Many of you know that one of my design icons is the late Van Day Truex- designer, Parsons instructor, and Tiffany & Co. design director. An authority on all matters of design, Truex wrote an article in a 1946 issue of House & Garden about framing and hanging pictures (apparently something which confounded people back then as it does today).
Truex, whose living room is seen above, wrote that one should frame and hang a picture so that will "enhance, embellish, complement, and emphasize the picture". I agree. Truex preferred gold leaf and gilt frames for both modern and traditional pictures, although plain black or wooden frames were also acceptable. I think he would have approved of Kenneth Jay Lane's choice of frames for his Orientalist art:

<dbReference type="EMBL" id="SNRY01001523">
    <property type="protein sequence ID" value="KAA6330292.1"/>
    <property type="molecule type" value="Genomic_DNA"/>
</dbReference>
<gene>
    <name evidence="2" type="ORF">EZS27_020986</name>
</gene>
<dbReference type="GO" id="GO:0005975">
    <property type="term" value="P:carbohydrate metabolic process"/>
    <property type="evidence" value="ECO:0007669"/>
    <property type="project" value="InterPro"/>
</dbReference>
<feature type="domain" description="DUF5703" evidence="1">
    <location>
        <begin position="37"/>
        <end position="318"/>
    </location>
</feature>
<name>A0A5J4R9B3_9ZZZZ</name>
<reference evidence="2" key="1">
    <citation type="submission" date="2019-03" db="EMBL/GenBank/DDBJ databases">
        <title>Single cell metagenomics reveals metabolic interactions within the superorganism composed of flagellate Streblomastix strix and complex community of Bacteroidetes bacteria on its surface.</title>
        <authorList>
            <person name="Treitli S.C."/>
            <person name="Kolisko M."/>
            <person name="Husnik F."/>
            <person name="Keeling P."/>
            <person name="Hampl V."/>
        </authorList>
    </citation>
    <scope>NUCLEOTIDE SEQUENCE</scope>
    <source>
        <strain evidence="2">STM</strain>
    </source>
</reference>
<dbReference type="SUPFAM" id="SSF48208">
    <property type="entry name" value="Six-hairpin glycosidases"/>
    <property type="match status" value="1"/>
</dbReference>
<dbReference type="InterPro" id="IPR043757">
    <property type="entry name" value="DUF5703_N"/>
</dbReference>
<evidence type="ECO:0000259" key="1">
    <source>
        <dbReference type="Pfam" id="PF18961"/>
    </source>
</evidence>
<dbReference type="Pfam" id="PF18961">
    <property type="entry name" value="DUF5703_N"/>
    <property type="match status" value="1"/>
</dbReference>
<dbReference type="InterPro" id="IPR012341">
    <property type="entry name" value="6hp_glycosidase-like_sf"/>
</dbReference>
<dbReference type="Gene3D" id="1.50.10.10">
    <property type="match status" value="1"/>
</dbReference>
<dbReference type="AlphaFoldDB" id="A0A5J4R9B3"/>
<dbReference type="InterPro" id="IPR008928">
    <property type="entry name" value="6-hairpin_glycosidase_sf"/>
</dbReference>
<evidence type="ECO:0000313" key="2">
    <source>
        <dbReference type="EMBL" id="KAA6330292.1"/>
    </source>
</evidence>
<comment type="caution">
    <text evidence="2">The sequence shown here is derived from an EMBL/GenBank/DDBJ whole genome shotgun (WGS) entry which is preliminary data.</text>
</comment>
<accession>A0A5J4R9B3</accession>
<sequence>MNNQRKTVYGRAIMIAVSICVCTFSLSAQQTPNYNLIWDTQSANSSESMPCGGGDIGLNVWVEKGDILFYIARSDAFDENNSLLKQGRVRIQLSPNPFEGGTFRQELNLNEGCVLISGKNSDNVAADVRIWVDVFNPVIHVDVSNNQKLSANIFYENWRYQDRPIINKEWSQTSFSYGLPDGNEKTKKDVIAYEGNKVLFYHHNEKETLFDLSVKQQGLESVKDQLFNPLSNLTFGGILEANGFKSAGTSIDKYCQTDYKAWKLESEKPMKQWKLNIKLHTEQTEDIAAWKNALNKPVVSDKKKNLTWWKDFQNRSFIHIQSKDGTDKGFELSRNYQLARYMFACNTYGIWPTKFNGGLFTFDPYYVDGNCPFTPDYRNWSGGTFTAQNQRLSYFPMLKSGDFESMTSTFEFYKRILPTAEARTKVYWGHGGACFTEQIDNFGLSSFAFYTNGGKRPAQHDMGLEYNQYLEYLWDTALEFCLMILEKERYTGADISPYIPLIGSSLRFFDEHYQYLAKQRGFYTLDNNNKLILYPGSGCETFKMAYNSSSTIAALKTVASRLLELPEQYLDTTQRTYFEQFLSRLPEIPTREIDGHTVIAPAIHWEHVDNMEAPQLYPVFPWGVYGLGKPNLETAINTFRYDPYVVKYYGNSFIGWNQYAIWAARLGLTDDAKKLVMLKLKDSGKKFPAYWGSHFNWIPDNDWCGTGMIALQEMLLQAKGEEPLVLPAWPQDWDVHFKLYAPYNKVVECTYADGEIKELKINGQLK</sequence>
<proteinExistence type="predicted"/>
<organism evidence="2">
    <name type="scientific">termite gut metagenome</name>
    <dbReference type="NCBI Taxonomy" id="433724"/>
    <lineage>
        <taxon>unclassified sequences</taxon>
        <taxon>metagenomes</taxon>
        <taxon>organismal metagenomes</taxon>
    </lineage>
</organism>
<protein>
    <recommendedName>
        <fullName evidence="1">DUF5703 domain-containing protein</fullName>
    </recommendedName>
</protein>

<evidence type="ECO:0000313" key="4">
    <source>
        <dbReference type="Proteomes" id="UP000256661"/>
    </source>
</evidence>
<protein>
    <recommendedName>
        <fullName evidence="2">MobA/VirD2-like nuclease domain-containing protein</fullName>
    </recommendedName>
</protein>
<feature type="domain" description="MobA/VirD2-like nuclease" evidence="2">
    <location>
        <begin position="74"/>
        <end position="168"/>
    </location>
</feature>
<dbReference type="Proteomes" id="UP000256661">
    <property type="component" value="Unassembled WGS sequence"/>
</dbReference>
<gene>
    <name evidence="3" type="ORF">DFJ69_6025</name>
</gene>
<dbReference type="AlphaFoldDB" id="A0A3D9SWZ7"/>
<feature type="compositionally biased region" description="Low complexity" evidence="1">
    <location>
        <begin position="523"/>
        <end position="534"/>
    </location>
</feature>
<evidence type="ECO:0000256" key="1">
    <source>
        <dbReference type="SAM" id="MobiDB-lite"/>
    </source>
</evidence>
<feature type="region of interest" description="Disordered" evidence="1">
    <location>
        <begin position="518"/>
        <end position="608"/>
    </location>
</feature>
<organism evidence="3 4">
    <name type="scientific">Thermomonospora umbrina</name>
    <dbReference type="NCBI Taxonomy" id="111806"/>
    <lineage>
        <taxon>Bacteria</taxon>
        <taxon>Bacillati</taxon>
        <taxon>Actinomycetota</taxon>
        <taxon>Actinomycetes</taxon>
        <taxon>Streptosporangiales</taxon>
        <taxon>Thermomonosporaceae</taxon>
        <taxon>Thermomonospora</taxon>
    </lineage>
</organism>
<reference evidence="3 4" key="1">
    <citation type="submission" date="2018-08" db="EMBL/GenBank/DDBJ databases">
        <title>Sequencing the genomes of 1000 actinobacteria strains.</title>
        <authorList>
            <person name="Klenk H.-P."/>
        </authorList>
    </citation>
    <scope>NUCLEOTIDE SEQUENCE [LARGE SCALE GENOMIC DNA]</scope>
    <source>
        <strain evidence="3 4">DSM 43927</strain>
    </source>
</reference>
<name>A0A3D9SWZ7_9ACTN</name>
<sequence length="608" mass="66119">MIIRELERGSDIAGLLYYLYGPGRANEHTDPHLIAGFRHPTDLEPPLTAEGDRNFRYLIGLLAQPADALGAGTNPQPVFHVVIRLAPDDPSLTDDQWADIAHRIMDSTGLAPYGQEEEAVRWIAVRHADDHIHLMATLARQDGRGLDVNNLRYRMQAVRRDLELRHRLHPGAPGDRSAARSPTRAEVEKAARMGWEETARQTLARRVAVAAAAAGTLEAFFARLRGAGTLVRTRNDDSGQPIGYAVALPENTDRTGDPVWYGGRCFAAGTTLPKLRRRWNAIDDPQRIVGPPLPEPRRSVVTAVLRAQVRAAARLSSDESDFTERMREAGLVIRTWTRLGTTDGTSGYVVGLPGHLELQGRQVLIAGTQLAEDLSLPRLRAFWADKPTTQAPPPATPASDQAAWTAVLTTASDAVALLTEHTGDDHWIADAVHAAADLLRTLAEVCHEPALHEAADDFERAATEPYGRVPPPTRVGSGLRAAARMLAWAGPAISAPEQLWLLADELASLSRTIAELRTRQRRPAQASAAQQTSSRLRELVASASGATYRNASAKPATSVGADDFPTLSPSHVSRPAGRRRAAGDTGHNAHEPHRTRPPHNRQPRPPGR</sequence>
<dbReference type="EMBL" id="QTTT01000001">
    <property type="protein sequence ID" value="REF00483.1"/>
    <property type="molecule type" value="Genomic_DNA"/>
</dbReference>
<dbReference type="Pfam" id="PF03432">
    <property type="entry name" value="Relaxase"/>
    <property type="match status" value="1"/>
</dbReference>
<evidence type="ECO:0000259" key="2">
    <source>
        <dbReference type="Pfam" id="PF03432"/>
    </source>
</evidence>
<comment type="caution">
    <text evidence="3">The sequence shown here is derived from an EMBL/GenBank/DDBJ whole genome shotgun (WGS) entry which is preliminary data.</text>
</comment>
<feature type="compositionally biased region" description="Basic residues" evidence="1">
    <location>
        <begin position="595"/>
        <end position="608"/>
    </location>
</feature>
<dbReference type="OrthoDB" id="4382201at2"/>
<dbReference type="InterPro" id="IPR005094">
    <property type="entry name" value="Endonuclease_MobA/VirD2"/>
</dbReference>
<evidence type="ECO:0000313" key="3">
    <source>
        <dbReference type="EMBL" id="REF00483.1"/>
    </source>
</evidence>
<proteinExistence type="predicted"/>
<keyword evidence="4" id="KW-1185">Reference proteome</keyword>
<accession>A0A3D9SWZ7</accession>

Of course, not every picture is a fine work of art. For artwork that is more decorative, Truex said that framing could be as "entertaining and spirited as one wishes". I would say that these prints in a room by Roger Banks-Pye are definitely spirited- the geometric-patterned frames are quite striking.
Another treatment that I find quite charming is hanging pictures with decorative cord (although Truex, who was more of a purist, might not have agreed with me). You could use a simple cord, like that used by John Fowler:
Or you could go a bit more elaborate like Elsie de Wolfe did at Villa Trianon (although, to be quite honest, I can't tell if the cord is real or faux-painted):
Regarding placement of pictures, Truex advises one to hang or display the art in close proximity to one's furniture rather than up towards the ceiling. I think this vignette by Miles Redd sums up this idea perfectly:
And for a quirky spin on picture hanging, you could hang your artwork like Horst P. Horst did here, "like steps up the wall" according to H&G.
(Image of Kenneth Jay Lane from "Elle Decor So Chic")